Chemical engineering professor Samir Mitragotri was elected to the National Academy of Engineering (NAE) last week, a professional distinction that honors individuals who have made outstanding contributions to engineering research, practice or education.
One of 67 newly elected members this year and the only faculty member from UCSB, Mitragotri was honored for his work with transdermal drug delivery systems done in part with the Mitragotri group, which he runs in the department of Chemical Engineering. The distinction joins his other honors of being elected to the National Academy of Inventors in 2013 and as a Fellow of the American Association for the Advancement of Science in 2012.
Mitragotri said he won academy membership because of the advancements he and his research group made in treating patients through medicinal patches on the skin instead of injection with needles.
“[NAE membership is] really a sort of validation and a culmination of the value of the work that we have been doing,” Mitragotri said. “It’s an encouragement to continue on the same path.”
According to Chancellor Henry T. Yang, Mitragotri is well-deserving of the prestigious election.
“Election to the Academy by one’s peers is one of the highest recognitions for an engineer, an acknowledgment of outstanding and pioneering research,” Yang said. “This distinction joins a long list of Samir’s other well-deserved honors and accomplishments.”
Mitragotri said he believes a large part of his recognition is due to the students and research group members who work with him.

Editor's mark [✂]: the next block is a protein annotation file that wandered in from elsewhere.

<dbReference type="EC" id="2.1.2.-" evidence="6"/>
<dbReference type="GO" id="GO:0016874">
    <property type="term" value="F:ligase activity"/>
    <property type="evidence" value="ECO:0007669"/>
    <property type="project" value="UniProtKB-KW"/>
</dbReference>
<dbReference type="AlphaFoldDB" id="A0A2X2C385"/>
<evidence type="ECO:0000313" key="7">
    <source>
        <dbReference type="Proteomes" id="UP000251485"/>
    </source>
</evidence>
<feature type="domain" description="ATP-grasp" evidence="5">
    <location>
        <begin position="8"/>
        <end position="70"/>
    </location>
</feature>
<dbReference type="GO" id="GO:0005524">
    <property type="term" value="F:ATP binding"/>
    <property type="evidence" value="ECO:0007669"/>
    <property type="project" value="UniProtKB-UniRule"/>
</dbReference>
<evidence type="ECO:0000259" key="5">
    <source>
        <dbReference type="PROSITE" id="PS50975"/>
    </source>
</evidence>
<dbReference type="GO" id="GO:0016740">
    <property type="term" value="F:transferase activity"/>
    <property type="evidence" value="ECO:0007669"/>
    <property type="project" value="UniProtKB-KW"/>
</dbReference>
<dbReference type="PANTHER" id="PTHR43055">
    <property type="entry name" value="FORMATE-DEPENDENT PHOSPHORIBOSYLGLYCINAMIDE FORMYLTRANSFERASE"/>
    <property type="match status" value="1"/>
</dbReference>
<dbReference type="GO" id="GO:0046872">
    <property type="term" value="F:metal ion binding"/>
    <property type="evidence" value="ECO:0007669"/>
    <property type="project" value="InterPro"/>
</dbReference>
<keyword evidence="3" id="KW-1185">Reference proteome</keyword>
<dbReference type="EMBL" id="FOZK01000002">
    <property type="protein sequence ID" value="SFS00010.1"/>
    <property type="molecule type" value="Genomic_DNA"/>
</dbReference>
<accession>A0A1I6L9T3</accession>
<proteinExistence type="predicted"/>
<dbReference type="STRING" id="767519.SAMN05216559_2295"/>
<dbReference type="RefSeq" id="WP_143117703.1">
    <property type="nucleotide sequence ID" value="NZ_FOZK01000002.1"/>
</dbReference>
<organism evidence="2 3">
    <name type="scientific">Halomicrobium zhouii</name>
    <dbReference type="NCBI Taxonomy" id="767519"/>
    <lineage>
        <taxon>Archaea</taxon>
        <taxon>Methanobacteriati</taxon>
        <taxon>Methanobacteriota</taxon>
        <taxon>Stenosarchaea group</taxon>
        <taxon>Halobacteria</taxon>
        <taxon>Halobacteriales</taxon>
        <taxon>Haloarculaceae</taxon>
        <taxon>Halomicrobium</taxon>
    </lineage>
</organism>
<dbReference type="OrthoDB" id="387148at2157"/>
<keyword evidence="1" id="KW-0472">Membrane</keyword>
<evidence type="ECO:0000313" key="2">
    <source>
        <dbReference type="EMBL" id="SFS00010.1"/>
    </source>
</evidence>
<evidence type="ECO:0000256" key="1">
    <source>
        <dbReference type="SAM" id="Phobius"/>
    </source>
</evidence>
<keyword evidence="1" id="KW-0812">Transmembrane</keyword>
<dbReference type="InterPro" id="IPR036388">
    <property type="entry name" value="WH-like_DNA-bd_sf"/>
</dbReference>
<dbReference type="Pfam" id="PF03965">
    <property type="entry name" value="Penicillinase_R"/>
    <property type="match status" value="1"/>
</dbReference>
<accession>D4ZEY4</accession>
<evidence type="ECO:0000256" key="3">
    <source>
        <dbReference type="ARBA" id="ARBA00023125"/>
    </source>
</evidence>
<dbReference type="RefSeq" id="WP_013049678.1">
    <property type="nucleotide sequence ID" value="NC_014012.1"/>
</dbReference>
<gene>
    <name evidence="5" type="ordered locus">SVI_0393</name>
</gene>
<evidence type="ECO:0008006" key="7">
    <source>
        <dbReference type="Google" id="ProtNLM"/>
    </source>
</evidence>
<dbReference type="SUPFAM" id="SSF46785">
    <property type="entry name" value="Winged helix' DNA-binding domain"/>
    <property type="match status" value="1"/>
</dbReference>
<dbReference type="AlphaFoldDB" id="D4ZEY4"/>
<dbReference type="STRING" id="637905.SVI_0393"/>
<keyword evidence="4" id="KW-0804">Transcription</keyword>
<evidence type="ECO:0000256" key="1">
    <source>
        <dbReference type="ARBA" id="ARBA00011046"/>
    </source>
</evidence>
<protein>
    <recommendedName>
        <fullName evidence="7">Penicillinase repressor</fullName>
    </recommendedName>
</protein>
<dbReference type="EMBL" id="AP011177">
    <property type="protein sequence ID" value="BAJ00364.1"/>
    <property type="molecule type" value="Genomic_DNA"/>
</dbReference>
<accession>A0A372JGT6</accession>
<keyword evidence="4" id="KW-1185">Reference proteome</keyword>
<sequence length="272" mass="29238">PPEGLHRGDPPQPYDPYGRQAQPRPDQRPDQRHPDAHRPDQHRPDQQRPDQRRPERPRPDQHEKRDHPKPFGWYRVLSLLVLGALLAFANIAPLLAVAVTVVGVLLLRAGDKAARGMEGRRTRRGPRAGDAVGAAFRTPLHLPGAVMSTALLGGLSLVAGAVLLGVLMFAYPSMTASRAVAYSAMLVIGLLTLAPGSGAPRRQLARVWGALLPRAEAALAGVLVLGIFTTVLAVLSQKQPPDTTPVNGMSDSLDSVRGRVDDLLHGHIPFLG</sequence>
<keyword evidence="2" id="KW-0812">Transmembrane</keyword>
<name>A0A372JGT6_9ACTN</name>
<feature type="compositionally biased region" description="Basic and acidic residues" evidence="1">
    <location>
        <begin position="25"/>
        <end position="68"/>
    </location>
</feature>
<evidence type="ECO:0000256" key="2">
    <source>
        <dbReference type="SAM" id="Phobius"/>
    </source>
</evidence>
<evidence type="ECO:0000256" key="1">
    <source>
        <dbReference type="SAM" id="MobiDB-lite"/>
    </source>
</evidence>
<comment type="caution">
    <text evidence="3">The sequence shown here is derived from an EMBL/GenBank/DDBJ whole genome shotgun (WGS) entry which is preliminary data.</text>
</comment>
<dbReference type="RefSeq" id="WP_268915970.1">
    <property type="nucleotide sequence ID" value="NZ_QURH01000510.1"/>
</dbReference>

“I really want to thank my students and my research group,” Mitragotri said. “They are the ones who do the hard work on a day-to-day basis, and the work that is recognized is really their doing.”
With his membership, Mitragotri said he looks forward to conferring with other engineers on making decisions for the future of the engineering field.
“It’s really an opportunity to participate in the future discussions of engineering at the national level,” Mitragotri said, “That could really be the key benefit and the key outcome of this election.”
Second-year chemical engineering major Zach Sawaya said Mitragotri’s election is unsurprising, given the reputation of the university’s engineering programs.
“It doesn’t surprise me in the slightest, but it makes me very excited,” Sawaya said. “This appointment is simply an indication of the excellent faculty and students … and a reason we have one of the top chemical engineering departments in the country.”
“Really, it’s representative of UCSB science as a whole,” Sawaya said. “We are a top science university.”